Review: Red Sister
Mark Lawrence is one of those authors that I’ve been chasing for a while. As in, I’ve been trying to convince my subconscious that I need to read his stuff. Ever since Prince of Thorns came out, I’ve been telling myself, “That looks good. I should pick it up.” But for whatever reason, I never have. Regardless, I’ve always held him in high regard because of Steve’s opinion of not only Mark’s books, but the man himself. I actually bought Prince of Fools about a year ago. Haven’t read it yet. But this year, I just took the leap. Because… well because I knew he’d be a good read and I had some Amazon credit and I just didn’t hesitate when the notion came to me this time. Actually got the sequel to it at the same time. Really looking forward to that read. Until then, we have this one. And it’s a pretty good read indeed.
RED SISTER is the first of the Book of the Ancestor Series, and third series to date, by one of our favorite authors here at EBR, Mark Lawrence. He’s been around for a while now. Almost old hat at getting EBR “Books We Love” ratings, and a regular champion of the newbie author through his Great Self-Published Fantasy Blog-Off efforts over the last several years. Guy is a class act. But enough about him. On to the goods.
Nona Grey is a child. Sold by her single mother to a child-taker and then passed to the highest bidder at a fighting house, she hasn’t had much luck in her life. A few friends yes, to whom she is fiercely devoted. One, from her time in the child-taker’s donkey-drawn cage, is assaulted by a big man. A merchant’s son, proud and arrogant and wanting what he wants. But Nona is more than just a little girl.
Nona has the ability not only to fight well, and to hurt others with her hands, but to slow time. To react in the interstices of other’s thoughts; to move and respond while others can barely begin to perceive. Thus, the merchant’s son ends up as close to dead as makes no difference, and Nona and her friend are taken and sentenced to die for the crime.
On her way to the gallows though, a miracle arrives. A holy nun appears, someone Nona doesn’t recognize, and asks but a few questions of her before taking her from out of the guard’s hands and whisking her away to the Convent of Sweet Mercy. Here, she learns about the world at large. She learns to write. To read. To fight with a blade. And perhaps also to walk the Path of the magic of this land. But she has made an enemy of the man she nearly killed and his father, who is a very wealthy and powerful man indeed. And it’s going to take more than a bunch of young girls and older women to stop him.
The first thing I noticed about the story is the atmosphere. Just brilliant. Especially the prologue. This guy really knows how to write. Surprised? Not really. It did start out a little rough for me. Couple different POVs for the first two chapters and then we get Nona, but then we get Nona’s backstory, which is good but it’s… hmmm… backstory. When the story line finally settles into her POV it’s easy to slide into the pages and have em burn past.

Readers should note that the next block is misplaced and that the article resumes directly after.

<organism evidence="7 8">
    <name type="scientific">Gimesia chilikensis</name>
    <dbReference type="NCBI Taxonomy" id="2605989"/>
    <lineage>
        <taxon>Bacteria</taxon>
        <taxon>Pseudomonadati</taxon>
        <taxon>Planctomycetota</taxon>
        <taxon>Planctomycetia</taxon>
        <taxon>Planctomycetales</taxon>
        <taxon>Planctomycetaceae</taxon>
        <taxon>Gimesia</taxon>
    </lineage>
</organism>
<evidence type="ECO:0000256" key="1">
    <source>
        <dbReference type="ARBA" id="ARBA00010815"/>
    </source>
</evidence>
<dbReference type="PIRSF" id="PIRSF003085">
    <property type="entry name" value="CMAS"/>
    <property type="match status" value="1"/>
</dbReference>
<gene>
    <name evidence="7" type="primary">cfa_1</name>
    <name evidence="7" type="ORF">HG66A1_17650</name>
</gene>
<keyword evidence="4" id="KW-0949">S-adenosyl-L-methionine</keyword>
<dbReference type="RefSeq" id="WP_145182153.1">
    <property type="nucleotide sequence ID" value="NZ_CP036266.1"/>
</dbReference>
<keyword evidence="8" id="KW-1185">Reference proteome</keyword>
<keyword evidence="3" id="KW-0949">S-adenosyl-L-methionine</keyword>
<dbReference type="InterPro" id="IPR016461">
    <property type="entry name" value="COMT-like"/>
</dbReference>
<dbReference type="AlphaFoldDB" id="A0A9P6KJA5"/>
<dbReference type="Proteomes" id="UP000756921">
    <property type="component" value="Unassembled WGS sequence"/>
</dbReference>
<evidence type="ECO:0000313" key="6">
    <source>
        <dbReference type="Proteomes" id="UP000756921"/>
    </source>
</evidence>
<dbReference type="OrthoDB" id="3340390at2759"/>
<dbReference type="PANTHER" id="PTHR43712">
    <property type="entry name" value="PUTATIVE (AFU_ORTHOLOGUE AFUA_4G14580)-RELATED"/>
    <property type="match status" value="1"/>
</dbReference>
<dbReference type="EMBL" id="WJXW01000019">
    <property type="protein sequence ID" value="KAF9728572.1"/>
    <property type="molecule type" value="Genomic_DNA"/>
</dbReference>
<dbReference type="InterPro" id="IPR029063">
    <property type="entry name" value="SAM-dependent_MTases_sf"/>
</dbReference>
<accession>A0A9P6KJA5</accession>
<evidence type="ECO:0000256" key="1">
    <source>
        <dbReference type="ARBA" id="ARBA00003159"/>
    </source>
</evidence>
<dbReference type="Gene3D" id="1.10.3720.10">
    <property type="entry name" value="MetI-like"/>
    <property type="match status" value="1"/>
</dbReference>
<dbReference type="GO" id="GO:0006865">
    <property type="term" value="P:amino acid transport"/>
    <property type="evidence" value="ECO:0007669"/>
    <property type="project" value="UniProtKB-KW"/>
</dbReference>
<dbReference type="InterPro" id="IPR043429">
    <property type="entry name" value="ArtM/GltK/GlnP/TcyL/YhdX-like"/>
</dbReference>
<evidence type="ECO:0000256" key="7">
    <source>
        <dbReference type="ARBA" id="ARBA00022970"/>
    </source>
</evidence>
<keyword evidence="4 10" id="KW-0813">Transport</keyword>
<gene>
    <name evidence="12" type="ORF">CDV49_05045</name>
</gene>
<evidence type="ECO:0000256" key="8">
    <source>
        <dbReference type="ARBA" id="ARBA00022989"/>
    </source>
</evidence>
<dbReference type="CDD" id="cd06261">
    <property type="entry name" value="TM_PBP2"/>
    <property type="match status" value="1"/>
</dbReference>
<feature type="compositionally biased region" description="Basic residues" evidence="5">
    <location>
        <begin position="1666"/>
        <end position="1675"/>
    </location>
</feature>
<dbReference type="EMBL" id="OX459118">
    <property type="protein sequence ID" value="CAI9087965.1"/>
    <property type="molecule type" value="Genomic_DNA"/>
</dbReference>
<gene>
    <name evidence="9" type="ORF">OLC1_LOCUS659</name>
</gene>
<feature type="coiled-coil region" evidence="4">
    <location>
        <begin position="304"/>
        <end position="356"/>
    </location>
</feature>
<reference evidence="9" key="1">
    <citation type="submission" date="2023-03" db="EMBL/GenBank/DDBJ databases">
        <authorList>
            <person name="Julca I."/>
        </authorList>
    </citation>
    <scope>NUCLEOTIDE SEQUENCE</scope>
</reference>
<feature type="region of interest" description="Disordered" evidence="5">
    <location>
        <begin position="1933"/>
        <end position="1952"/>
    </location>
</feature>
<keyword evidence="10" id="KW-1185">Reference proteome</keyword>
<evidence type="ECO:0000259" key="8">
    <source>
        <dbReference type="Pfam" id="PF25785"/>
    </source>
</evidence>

For me, the strongest part of this book was the world-building. Lawrence gets the details of the world, it’s history, the government at large, the magic system (of sorts), the convent, and so much more into these pages. They’re introduced and woven into the story really well. It’s so nice to find an author that simply seems to refuse to infodump on their readers. And yet, soooo much information is passed to us through the lens of the story. Nona knows very little when she begins this journey with the nuns of Sweet Mercy and the several other girls within the convent’s halls.
In some respects, that was my largest complaint about the book though. Because Nona knows so little about what is happening in the world around her, the story focuses intently on her life in the convent and the things she is taught there. So it feels really slow for the large majority of the book. When it gets exciting (once just shy of the middle of the book and then again toward the end) it’s super great. Those moments are just few and far between. Secondary characters are developed pretty minimally. Mostly, I would recognize another girl’s name by a physical characteristic instead of a personal one. What they were instead of who they were, or what they meant to Nona. Except her friend Hessa. I knew what Hessa meant to Nona. Still, I would have liked to see some more characterization of the other girls and the nuns especially. More about how Nona felt about each of them. It kind of surprised me when I realized that this was the case, quite a ways into the book. Another sign, for me, that this thing was extremely well-written.
In the end, I think I ended up liking the world and the characters that he’d built more than the entirety of the story itself. All the set pieces are there, all of the building that was necessary to have the tale complete itself (and a great tale it was), I just would have enjoyed a bit more development of all the constituent parts and less mundane detail about life in the convent.
And more commas. Yes, many-much more commas.
A great read though; standing near the top of the fantasy field today.
- Recommended Age: 14+
- Language: Strong very infrequently
- Violence: Blade-wielding nuns, somewhat violent when it happens, but it takes a while to get there
- Sex: Threat of rape in one scene, but otherwise mild references to g/g crushes and love interests